Clansman at Work
Amateur comedy about filmmaking techniques
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A humorous look at how a film is conceived and made by amateur Aberdonian film company 'Clansman', including a range of slapstick comedy techniques. The film starts with sound on black and then the title 'Clansman at Work'. A man walks along the pavement and suddenly has an idea and heads back home. We next see him in an attic at a desk typing out a shooting script for a film. After hours of drafts and lots of discarded bits of paper his final script is ready. The 'location unit' comprising of 14 people pile into a mini in a classic comedy routine. The film crew set up equipment including a hand-cranked camera on a tripod being operated by a man in a top hat. Next to him the unit director directs the actors. Shots of the sound engineer setting up a phonograph - a very early machine for playing sound recordings. Shots of a speeded up pipe band as the film talks about synchronised sound. The recording engineer 'monitors' the sound by listening! The daily rushes (extracts of film that are shot each day) are processed under a blanket to keep out the light. The film is 'washed' in a river and 'dried' using a hair dryer. We then move to the 'cutting room' where a women sews the film sections together using a sewing machine. The film now complete is laced through the projector ready for showing. A series of flash frames end the film. Find out more about Clansman Films on the National Library of Scotland Moving Image Archive catalogue .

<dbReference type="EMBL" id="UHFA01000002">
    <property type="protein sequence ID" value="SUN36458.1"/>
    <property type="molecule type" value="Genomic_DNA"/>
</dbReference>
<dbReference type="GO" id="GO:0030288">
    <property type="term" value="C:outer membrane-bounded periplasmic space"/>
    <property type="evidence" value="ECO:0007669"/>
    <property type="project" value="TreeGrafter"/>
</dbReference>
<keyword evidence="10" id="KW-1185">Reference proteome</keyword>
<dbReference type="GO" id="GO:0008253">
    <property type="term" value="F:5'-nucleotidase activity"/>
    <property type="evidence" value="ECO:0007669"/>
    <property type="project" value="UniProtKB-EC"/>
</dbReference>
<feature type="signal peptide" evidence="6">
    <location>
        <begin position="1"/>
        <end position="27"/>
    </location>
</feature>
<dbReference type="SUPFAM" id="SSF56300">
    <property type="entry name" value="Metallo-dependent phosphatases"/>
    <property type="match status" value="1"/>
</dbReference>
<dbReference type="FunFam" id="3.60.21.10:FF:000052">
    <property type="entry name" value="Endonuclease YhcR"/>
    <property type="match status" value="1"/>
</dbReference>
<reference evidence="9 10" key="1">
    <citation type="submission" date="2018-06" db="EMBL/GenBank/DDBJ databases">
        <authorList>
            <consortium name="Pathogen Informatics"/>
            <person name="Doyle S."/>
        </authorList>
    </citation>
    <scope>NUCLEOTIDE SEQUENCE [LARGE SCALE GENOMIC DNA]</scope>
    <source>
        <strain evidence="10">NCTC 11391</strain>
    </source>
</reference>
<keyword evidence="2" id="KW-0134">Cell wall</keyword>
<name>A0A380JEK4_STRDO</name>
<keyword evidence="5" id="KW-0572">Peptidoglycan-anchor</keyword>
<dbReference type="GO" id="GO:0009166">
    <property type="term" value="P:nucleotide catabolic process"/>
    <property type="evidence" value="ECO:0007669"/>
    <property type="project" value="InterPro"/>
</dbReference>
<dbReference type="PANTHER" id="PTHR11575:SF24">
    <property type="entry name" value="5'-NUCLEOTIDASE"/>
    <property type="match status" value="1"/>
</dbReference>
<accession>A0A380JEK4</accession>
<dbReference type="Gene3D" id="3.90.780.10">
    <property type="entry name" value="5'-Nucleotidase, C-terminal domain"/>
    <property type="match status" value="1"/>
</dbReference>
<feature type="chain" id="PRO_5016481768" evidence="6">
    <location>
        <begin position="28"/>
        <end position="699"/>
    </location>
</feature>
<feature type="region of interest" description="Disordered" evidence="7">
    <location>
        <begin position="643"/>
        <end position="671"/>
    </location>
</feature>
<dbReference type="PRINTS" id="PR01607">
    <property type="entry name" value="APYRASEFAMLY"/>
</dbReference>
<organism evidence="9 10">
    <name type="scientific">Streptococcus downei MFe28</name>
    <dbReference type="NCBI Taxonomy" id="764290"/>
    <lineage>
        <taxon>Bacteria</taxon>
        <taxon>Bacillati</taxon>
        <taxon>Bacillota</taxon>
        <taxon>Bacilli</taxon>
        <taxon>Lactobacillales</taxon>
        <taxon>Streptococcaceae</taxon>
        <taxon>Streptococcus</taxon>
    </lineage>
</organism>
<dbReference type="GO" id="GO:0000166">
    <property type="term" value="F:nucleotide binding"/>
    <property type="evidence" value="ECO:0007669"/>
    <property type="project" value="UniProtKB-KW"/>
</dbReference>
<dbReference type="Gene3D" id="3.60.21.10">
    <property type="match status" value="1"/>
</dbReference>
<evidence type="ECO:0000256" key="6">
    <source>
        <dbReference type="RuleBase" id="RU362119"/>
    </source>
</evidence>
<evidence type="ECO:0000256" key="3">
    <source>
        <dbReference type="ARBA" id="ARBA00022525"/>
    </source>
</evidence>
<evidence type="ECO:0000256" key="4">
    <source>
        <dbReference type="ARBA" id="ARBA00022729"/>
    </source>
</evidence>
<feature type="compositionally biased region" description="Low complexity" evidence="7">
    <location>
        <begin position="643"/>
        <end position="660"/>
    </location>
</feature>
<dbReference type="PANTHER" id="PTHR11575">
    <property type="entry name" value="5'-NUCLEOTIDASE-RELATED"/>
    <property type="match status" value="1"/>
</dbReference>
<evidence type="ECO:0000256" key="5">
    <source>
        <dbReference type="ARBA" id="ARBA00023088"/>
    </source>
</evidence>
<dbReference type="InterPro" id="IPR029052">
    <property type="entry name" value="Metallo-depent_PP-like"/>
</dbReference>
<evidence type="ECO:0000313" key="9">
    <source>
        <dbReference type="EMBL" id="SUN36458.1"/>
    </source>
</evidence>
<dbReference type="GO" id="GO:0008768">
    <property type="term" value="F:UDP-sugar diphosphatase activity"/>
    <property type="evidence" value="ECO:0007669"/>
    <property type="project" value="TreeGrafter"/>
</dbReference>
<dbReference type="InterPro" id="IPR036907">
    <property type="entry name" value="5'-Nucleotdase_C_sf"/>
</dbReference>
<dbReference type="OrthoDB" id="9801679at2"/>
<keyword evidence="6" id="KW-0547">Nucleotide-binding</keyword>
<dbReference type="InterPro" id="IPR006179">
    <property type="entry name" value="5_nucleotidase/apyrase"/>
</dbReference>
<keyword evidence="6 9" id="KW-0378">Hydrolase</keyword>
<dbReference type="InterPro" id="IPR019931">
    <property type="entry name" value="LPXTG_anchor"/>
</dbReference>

Questions & Activities
- What is a spoof?
- What comic devices are used in this film?
- How was a film cut together then?
- How is a film 'cut' together now?
- How many different ways are there of making a film today?
- Since Greek times, actors have had a star status in society. Why do you think this is?
- Why do we view actors/stars with such reverence?
What are the stages of the filmmaking process and who are the people involved?
Find a modern equivalent of this film.
Make your own spoof film.
Research how a film was developed before digital filmmaking.
Discuss how digital technologies have changed our relationship to images and record keeping about our own lives.
Find out the major technical innovations in filmmaking since the early 1900s. You can use the featured resource on Early Cinema to take you back to the early days. You may also want to look at Scotland's first synchronised sound film Sunny Days.
|Resource Rights Holder||By kind permission of Clansman Films|
|School Subject||English, Drama, Technologies, Social History|
|Subject Matter||Victorians, Early Film|
|Who||Alan Stott (writer), Clansman Films (production company), Ron Miller (director)|
|Attributes||Black and White, Sound|